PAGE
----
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Oily Spots Floating In Ink Bottle

oily spots in the ink sitb? diamine royal blue asa blue

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20 replies to this topic

#1 BCL-2

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Posted 02 November 2013 - 19:42

Hi Fellow Pen Appreciators :)

 

I have recently bought a bottle of Diamine Royal blue and when I opened it I notices spots or patches of oily something floating on top of the ink.

It makes up a shiny reflective and very slightly rainbow-y layer.

The ink itself is rather dark and the thing on the surface really reminds me of spilled oil on the seas.

Is it a precursor or a warning of the feared SITB?

Or is it normal I just never met it before? (I'm a newbie to bottled inks and pretty new to fountian pens as well...)

 

Since then I've seen something a bit similar to that in my Diamine Asa blue, but I thought I'll take the careful option and ask before I put it into more precious pens and even more pronouncedly to sargasso Sea.

 

Thank you very much for your opinion or advice :)


Edited by BCL-2, 02 November 2013 - 20:15.

2 Parker Frontiers, 1 Lamy Safari, 1 MB 146, 1 Pilot MR and new friends: M805 in blue and an M 420. Yay!

Current holy grail: Caran d'Ache Leman Bicolor in saffron or possibly white. Not yet sure.


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#2 GTOZack

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Posted 02 November 2013 - 20:17

it is probably the anti fungal and lubrication compound in the ink.  mold cannot grow in the antiseptic nature of petroleum. 


'The Yo-Yo maneuver is very difficult to explain. It was first perfected by the well-known Chinese fighter pilot Yo-Yo Noritake. He also found it difficult to explain, being quite devoid of English.

So we left it at that. He showed us the maneuver after a sort.  B*****d stole my kill.'

                                                                                                        -Squadron Leader K. G. Holland, RAF. WWII China.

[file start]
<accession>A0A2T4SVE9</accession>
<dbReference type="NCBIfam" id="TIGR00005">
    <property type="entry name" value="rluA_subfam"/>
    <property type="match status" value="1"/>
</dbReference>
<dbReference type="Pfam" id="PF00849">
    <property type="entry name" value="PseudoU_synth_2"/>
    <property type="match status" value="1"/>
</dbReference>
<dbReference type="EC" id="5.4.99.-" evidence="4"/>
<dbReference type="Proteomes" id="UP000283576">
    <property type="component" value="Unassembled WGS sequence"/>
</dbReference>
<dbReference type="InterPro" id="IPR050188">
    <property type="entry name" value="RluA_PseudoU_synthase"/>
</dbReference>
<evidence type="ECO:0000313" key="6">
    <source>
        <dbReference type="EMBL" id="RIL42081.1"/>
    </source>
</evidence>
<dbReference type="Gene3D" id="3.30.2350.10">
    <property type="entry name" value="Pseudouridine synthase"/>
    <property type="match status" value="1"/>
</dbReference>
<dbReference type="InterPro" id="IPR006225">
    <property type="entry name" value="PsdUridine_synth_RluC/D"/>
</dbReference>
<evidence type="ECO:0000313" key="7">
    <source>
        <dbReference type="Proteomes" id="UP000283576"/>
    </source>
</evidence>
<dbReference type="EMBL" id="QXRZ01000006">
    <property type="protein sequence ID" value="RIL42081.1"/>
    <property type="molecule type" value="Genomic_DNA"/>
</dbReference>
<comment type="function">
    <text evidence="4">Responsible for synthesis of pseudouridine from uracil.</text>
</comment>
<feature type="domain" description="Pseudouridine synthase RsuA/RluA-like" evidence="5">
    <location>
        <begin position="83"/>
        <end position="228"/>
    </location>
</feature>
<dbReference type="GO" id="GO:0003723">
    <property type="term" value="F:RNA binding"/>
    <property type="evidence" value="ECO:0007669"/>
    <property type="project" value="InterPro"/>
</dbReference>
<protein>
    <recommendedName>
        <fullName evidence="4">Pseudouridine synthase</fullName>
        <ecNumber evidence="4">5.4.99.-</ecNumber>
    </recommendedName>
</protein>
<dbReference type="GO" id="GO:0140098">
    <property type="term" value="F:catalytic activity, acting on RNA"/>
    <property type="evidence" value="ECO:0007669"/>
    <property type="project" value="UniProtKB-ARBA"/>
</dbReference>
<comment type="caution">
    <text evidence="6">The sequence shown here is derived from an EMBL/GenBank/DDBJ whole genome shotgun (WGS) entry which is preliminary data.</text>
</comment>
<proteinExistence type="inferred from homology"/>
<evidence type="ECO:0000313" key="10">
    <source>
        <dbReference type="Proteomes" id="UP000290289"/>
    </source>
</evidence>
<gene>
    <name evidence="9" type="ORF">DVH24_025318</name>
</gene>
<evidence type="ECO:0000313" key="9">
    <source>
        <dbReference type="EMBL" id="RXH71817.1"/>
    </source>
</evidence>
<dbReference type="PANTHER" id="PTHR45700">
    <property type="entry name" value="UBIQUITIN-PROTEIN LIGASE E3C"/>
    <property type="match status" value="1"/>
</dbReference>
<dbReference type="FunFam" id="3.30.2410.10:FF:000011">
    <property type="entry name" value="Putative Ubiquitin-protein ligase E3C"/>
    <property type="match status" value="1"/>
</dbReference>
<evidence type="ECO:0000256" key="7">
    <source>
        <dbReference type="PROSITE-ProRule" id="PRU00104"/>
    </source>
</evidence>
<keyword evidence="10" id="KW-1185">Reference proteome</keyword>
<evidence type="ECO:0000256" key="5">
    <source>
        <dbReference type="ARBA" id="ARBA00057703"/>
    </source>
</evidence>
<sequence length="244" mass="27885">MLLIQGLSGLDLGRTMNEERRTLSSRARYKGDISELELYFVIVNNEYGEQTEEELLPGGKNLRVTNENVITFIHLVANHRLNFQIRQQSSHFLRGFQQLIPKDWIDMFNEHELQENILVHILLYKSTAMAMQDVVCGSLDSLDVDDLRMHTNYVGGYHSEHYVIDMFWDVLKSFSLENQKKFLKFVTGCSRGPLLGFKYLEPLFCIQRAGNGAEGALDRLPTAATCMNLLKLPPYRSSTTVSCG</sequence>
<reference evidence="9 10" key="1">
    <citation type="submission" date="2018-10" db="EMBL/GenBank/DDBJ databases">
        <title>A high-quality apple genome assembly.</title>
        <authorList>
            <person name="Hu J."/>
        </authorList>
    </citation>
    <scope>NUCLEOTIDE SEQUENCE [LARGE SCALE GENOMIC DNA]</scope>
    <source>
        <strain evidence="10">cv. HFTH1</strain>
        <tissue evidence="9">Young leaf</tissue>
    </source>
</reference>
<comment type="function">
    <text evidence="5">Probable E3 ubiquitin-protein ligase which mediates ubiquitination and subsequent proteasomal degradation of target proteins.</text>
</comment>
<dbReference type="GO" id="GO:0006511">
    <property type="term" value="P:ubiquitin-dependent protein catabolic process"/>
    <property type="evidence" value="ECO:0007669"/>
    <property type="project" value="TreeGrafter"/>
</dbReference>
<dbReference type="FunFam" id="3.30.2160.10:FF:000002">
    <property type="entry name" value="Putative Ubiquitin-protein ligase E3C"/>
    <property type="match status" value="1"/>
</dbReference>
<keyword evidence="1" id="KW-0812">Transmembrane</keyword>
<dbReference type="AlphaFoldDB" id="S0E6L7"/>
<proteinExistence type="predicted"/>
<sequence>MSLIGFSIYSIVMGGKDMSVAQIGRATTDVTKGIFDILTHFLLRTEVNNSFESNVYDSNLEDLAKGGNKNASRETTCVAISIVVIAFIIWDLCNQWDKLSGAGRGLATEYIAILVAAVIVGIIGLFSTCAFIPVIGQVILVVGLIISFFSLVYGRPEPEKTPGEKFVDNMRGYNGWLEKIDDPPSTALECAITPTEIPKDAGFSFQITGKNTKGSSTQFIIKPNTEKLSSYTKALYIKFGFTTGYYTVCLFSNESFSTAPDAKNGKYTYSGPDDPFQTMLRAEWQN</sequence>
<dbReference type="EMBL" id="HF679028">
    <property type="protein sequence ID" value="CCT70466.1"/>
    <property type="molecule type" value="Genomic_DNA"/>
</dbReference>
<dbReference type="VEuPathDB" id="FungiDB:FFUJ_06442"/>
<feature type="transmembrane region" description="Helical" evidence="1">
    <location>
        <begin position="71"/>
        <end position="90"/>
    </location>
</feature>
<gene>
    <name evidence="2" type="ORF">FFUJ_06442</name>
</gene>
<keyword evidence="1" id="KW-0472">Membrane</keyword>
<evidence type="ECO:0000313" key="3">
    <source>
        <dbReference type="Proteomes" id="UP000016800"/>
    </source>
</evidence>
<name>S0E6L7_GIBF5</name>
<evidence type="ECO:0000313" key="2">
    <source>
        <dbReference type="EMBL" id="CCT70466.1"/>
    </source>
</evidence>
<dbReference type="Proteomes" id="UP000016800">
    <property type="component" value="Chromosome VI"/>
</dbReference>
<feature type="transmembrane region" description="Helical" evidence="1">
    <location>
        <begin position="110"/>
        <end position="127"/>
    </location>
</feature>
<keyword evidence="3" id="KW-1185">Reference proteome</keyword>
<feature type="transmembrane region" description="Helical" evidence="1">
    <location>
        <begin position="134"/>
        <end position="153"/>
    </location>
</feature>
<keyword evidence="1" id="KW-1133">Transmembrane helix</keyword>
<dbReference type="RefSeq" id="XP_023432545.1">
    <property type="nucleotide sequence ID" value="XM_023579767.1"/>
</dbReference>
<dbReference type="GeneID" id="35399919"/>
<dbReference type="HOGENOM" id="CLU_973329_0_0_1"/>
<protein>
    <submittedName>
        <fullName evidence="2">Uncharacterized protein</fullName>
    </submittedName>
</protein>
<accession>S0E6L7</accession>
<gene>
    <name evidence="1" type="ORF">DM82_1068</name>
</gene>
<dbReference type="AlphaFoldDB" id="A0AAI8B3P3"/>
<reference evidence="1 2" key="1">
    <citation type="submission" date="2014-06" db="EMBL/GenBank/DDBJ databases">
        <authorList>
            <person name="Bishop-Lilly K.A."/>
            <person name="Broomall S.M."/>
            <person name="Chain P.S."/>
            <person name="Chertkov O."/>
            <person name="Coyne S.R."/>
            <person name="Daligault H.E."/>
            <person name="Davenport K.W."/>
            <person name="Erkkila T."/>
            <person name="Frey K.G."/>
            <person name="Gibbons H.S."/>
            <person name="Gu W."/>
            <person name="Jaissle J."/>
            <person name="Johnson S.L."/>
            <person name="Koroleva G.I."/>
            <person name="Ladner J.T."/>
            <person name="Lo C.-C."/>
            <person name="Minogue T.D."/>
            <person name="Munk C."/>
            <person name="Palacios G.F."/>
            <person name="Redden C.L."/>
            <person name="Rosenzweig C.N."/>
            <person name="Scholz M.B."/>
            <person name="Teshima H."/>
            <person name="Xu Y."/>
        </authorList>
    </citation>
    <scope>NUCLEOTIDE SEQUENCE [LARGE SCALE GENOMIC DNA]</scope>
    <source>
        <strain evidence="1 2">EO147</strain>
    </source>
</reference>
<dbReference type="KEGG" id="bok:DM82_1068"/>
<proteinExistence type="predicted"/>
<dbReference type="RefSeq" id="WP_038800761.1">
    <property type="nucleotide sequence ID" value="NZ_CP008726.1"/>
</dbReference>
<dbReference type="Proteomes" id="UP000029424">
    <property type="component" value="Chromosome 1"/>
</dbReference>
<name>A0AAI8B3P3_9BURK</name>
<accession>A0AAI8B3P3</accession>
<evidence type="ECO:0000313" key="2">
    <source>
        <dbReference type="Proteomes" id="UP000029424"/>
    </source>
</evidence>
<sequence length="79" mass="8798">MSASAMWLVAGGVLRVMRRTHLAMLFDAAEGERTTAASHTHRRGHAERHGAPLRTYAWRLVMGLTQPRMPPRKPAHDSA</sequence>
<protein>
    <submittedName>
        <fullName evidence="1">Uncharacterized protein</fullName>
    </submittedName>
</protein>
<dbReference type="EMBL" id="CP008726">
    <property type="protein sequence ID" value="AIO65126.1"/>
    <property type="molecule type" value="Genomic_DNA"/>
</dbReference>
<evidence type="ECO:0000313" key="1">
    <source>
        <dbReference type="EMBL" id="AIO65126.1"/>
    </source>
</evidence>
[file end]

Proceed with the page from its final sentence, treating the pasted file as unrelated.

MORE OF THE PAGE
#3 WirsPlm

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Posted 02 November 2013 - 20:46

Taking pictures and posting them would be very helpful.

#4 BCL-2

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Posted 02 November 2013 - 22:10

That's a really good point! :)

 

After a repeated careful look I think I maybe have 2 different issues at hand.

I took a few photos, the one with the white layer (The Royal Blue) is not that brutal as it looks on the second picture, the lighting accentuated it. It's more like a universal, thicker layer of fine dust on top of the ink.

It looks approximately like this if I look at it closely at bright light:

royal blue natural like.jpg

 

And if I emphasise it with strong angled lighting for the photo:

royal blue lighting ephasised.jpg

 

 

The other one (Sargasso Sea) is different, it looks much more like oil, bigger more separated spots of reflective sth playing a bit in the colours of rainbow.

sargasso sea.jpg

 

Sorry if the photos are not ideal, I did my best :)


Edited by BCL-2, 02 November 2013 - 22:22.

2 Parker Frontiers, 1 Lamy Safari, 1 MB 146, 1 Pilot MR and new friends: M805 in blue and an M 420. Yay!

Current holy grail: Caran d'Ache Leman Bicolor in saffron or possibly white. Not yet sure.


#5 GTOZack

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Posted 03 November 2013 - 00:41